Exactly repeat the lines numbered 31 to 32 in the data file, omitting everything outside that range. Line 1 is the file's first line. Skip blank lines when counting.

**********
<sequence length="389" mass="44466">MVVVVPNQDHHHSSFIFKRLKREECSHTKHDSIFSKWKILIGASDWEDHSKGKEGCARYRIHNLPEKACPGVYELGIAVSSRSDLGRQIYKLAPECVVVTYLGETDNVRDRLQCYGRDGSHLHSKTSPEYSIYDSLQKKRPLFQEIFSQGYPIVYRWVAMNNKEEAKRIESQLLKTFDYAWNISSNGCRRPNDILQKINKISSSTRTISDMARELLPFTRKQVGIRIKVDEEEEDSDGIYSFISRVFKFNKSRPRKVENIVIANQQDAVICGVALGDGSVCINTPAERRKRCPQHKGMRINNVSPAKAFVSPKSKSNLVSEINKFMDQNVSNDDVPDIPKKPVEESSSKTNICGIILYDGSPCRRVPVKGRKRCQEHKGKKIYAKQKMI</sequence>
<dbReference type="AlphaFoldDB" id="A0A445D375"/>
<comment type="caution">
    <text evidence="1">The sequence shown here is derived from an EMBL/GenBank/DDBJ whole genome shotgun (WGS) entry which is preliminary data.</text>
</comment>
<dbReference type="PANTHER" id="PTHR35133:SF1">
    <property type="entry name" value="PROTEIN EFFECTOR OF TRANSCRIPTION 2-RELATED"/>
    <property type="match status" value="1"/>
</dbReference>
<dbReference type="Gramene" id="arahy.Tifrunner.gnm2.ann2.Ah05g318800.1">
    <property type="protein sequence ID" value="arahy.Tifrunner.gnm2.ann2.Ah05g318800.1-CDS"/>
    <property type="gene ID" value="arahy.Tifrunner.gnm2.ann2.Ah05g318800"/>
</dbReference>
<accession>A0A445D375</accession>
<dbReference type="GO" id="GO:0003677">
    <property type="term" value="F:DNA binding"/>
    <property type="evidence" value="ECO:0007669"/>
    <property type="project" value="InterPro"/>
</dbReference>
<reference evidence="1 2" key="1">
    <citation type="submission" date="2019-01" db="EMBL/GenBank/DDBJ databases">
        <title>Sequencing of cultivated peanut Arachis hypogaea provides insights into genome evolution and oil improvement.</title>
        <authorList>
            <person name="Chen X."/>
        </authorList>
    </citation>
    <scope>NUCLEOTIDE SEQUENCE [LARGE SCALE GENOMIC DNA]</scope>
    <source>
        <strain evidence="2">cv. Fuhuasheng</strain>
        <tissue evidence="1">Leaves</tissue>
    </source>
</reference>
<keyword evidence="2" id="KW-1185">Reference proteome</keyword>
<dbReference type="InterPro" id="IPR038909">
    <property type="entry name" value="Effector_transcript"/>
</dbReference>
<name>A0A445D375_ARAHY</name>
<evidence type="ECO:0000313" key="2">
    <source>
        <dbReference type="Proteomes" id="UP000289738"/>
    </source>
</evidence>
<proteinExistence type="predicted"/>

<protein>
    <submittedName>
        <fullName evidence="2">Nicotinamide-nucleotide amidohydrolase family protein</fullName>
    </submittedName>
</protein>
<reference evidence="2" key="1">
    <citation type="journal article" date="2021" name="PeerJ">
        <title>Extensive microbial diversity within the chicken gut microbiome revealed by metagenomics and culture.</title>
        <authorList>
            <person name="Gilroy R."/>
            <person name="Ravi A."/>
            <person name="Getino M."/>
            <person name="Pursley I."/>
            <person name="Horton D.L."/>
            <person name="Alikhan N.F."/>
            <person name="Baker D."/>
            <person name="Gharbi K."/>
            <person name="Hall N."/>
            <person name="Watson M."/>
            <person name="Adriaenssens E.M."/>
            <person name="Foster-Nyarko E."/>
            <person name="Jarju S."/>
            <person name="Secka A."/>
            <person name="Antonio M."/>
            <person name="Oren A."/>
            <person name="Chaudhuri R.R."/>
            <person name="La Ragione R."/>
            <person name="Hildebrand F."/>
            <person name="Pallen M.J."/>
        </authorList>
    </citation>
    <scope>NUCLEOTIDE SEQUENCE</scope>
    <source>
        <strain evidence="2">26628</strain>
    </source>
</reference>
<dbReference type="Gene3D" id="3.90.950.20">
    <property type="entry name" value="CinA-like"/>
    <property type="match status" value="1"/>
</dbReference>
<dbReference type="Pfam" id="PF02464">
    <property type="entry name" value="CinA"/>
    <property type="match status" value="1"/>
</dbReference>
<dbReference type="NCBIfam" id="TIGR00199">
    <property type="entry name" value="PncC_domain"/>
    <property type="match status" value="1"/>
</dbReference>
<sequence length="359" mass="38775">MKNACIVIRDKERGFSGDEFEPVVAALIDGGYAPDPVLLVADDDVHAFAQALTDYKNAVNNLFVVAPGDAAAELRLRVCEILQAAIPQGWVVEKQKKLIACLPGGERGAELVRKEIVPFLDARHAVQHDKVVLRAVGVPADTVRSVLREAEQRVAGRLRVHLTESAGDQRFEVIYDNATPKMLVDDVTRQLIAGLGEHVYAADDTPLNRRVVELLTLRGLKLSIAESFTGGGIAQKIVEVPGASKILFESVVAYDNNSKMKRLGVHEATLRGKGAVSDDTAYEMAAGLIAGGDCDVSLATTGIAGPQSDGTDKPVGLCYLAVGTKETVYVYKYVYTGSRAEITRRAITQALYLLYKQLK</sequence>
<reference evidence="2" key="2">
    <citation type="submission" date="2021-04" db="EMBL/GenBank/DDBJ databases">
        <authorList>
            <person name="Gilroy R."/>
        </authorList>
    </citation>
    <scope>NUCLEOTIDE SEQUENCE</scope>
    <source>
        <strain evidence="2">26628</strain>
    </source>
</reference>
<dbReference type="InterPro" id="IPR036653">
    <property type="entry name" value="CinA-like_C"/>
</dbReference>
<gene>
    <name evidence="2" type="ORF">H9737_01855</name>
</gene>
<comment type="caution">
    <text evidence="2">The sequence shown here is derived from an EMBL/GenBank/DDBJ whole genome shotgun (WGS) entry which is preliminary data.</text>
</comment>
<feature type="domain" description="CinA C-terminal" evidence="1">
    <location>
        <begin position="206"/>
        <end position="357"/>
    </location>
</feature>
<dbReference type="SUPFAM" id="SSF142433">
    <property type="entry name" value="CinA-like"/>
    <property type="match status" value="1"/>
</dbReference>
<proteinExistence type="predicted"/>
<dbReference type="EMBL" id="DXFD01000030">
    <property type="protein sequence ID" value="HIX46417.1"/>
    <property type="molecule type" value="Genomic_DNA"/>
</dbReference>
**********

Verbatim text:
    </source>
</reference>